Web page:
If Suzlon defaults on debt, a consortium of banks would coup against the management and seize control. They would look for a suitable buyer to buyout Suzlon along with its debt. Given that the market is ripe for renewables in foreseeable future, I am assuming that a foreign player wanting to make an entry in India or a large business house like Tatas (already in power sector) would see a good value proposition in Suzlon’s existing capacity and technology.

  • Leveraged Buyout

It is also possible that a private equity firm might pitch-in in partnership with an existing wind energy player to leverage from the cheap valuations at which Suzlon would be available. Their strategy would be to restructure the company and bring it back on course.

All the above scenarios are going to be a positive outcome for a long-term shareholder.

Now let us discuss the first scenario which is based upon the strategic plan formulated by the company and believes that the company will achieve it. Management has laid out its Vision 2022.

Salient features are:

  • Huge installation targets
  • Cost reduction
  • Lower working capital
  • Zero debt

Suzlon made three major mistakes in the past.

  • Used inorganic growth to grow operations but failed to integrate and derive synergies from acquisitions.
  • Used debt financing to fund deals.
  • Misread the market bubble which burst soon after.

Seems they have learned the lessons well because:

  • Now they are looking to purely grow organically.
  • Working hard to reduce debt and aim to be debt-free by 2022.
  • The renewable market has to compulsorily grow after COP 15 accord, with countries having fixed targets to reduce emissions.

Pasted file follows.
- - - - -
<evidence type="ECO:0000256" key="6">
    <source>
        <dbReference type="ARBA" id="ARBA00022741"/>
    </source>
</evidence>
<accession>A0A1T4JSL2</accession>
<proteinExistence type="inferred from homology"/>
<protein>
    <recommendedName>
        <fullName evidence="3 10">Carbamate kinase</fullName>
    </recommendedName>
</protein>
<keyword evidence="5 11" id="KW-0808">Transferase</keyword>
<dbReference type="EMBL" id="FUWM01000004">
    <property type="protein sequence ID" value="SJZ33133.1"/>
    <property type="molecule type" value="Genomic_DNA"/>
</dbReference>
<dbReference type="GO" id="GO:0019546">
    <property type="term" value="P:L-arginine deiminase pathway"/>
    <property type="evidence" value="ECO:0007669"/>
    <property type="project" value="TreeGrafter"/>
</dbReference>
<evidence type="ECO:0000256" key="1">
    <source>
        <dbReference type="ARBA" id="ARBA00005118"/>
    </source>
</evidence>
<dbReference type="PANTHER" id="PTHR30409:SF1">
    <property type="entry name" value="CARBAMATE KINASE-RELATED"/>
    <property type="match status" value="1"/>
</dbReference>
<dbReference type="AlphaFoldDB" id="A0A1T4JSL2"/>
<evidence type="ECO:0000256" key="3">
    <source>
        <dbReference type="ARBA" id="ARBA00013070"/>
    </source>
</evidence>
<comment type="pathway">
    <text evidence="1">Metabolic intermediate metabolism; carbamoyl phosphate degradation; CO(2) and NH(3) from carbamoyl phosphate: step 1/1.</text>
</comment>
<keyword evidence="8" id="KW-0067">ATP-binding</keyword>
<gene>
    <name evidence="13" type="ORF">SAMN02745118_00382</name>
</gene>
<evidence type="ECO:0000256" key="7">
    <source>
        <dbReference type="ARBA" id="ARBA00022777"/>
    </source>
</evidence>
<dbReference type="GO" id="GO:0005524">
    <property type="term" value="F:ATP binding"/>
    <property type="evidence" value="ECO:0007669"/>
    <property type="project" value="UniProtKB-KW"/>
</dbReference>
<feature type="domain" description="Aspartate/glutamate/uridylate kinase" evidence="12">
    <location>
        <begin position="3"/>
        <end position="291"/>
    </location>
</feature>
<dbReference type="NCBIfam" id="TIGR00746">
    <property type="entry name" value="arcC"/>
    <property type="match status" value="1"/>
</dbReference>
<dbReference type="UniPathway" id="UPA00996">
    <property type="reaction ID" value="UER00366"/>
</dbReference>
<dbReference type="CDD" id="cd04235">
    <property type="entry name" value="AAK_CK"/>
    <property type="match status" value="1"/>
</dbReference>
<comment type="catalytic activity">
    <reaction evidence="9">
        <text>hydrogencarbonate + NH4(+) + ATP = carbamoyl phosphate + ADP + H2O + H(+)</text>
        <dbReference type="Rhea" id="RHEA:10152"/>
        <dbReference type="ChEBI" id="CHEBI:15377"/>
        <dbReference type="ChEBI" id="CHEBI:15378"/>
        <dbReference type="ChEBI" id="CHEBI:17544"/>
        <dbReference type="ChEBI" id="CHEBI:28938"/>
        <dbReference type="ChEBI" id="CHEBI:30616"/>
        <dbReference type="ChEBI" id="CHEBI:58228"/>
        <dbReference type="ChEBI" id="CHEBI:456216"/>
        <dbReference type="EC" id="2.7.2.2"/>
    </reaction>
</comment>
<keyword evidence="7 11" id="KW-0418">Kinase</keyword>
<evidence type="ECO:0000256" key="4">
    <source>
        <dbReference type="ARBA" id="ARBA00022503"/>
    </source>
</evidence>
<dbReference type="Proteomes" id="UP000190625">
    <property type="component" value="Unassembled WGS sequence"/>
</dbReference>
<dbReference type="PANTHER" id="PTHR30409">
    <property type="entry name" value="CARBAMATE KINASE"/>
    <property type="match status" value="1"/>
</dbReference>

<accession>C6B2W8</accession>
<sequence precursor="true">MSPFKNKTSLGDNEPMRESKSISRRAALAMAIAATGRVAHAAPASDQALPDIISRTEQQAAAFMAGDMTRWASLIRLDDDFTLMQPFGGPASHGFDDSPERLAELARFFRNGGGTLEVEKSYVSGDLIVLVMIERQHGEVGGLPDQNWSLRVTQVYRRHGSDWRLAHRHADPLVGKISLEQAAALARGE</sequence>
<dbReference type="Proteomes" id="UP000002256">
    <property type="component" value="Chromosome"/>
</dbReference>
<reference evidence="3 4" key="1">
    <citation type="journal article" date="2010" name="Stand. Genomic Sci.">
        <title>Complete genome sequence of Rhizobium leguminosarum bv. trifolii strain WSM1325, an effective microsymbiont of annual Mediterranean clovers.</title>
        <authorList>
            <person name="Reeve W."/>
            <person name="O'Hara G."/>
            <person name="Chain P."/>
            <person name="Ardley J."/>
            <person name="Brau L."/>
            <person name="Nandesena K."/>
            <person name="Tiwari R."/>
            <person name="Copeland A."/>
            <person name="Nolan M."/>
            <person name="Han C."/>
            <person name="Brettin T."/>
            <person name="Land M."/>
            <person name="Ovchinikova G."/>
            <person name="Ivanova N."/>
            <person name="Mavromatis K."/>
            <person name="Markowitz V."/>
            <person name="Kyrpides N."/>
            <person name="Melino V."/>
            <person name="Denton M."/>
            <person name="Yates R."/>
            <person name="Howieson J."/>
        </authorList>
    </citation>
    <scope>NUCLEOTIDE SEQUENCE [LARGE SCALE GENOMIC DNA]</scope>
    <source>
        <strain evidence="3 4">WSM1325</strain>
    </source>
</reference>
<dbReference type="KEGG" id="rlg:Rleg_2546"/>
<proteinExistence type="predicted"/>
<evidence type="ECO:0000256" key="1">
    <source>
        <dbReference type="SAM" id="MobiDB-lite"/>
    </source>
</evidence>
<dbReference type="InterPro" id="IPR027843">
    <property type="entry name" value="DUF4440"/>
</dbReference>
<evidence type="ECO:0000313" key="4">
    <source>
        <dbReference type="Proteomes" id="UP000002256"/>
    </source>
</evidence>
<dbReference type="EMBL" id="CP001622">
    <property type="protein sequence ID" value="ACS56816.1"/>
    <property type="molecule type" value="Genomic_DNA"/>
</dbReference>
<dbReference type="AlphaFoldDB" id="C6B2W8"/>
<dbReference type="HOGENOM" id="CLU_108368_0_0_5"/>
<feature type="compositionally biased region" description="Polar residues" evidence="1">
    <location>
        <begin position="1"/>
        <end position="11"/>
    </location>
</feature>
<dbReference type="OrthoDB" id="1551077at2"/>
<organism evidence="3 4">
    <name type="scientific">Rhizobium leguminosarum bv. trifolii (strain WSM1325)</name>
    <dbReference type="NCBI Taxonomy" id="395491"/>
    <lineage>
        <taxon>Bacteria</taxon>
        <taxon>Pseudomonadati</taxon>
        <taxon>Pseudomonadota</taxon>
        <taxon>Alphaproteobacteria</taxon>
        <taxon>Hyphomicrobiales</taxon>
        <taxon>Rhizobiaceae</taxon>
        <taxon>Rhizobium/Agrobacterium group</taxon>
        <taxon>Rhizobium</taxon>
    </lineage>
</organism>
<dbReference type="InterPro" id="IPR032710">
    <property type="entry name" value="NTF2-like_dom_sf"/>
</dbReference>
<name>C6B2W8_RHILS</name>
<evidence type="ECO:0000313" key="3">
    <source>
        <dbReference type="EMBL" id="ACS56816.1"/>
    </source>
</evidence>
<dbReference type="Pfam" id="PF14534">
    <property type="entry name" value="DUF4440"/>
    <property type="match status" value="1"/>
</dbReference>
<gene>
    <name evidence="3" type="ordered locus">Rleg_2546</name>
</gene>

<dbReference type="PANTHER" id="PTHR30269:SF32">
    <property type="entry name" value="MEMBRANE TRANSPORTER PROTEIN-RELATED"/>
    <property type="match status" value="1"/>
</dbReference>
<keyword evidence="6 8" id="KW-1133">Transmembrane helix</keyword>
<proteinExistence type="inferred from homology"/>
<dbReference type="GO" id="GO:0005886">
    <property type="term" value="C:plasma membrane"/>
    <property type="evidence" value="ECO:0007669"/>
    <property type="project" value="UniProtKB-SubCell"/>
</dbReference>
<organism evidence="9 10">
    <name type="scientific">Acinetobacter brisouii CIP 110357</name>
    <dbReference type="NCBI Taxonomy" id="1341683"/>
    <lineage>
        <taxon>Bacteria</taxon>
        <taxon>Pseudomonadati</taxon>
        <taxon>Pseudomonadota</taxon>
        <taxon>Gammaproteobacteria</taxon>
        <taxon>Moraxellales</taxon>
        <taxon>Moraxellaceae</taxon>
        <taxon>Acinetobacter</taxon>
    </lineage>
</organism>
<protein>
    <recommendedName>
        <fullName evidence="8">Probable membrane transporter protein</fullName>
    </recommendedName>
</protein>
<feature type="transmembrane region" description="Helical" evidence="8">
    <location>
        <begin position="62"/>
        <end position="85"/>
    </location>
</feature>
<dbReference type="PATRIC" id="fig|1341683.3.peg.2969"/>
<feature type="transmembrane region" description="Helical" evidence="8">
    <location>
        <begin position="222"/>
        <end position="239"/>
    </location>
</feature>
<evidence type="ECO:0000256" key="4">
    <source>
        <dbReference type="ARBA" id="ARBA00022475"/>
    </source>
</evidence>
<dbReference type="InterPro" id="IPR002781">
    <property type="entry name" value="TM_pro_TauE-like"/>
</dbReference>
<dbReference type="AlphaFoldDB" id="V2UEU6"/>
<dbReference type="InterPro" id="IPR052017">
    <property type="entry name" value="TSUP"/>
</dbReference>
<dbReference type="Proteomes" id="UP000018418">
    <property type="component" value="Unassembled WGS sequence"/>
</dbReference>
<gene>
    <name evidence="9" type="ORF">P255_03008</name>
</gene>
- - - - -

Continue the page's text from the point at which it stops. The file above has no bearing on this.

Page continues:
The strategic plan lays out a realistic strategy with a vision saying ‘Being debt-free is possible’.

This is how:

  • Suzlon has already reduced the debt by half.
  • Next, they plan to list their subsidiaries, Suzlon Global Services and SE Forge, to raise ~Rs. 3000-3500 crores to pare debt.
  • Largely the debt repayments are scheduled in 2023 as SBLC lenders have approved the extension. So there is no immediate threat of another default. Also, the rate of interest (claimed by the company) is very low so it is not harming the capital efficiency. The low cost of debt would improve the ROCE.
  • CDR exit would improve the credit rating for the company which in turn would help them raise debt at lower cost.
  • Increased FCF from operations will be channelized towards debt repayment. I do not see the company distributing dividends in near future. FCF is expected to be high with improvement in operational performance.

In my personal view, Scenario 1 will pan out benefitting long-term investors with multi-bagger returns. Those who can wait patiently till 2022 and thereafter would benefit the most.

Premise Three: The strategic plan is actionable and realistic. The commitment of the management looks genuine in carrying out the plan with discipline. Even if the plan fails, the only effect upon the company would be the change in management, which is again a positive for shareholders

Risk Factors

Last I would list down the Possible Risks I foresee for Suzlon investors:

  1. Further FCCB conversions of 95 crore shares remaining. This takes the free float to 599 crore shares. Unless promoters increase the stakes or bring in another investor, the price action would be volatile and subdued.
  2. Until the substantial portion of debt is repaid, the market may assign a lower PE to Suzlon compared to industry average